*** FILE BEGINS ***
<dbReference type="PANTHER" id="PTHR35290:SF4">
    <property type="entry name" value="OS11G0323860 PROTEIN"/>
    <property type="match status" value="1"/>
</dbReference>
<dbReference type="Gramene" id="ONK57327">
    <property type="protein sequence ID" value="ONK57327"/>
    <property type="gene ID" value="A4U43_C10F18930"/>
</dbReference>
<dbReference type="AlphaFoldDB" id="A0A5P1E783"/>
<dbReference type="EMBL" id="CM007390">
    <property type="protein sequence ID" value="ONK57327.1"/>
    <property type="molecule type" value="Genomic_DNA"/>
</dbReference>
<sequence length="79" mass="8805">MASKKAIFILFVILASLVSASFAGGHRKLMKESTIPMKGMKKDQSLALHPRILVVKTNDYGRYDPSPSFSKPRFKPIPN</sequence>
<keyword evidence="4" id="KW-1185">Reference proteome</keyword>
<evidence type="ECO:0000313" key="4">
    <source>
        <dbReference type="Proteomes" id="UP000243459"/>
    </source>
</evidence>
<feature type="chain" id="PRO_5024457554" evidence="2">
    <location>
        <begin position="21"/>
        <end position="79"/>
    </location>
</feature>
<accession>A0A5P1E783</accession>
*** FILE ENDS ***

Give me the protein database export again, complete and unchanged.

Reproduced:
<dbReference type="PANTHER" id="PTHR35290:SF4">
    <property type="entry name" value="OS11G0323860 PROTEIN"/>
    <property type="match status" value="1"/>
</dbReference>
<dbReference type="Gramene" id="ONK57327">
    <property type="protein sequence ID" value="ONK57327"/>
    <property type="gene ID" value="A4U43_C10F18930"/>
</dbReference>
<dbReference type="AlphaFoldDB" id="A0A5P1E783"/>
<dbReference type="EMBL" id="CM007390">
    <property type="protein sequence ID" value="ONK57327.1"/>
    <property type="molecule type" value="Genomic_DNA"/>
</dbReference>
<sequence length="79" mass="8805">MASKKAIFILFVILASLVSASFAGGHRKLMKESTIPMKGMKKDQSLALHPRILVVKTNDYGRYDPSPSFSKPRFKPIPN</sequence>
<keyword evidence="4" id="KW-1185">Reference proteome</keyword>
<evidence type="ECO:0000313" key="4">
    <source>
        <dbReference type="Proteomes" id="UP000243459"/>
    </source>
</evidence>
<feature type="chain" id="PRO_5024457554" evidence="2">
    <location>
        <begin position="21"/>
        <end position="79"/>
    </location>
</feature>
<accession>A0A5P1E783</accession>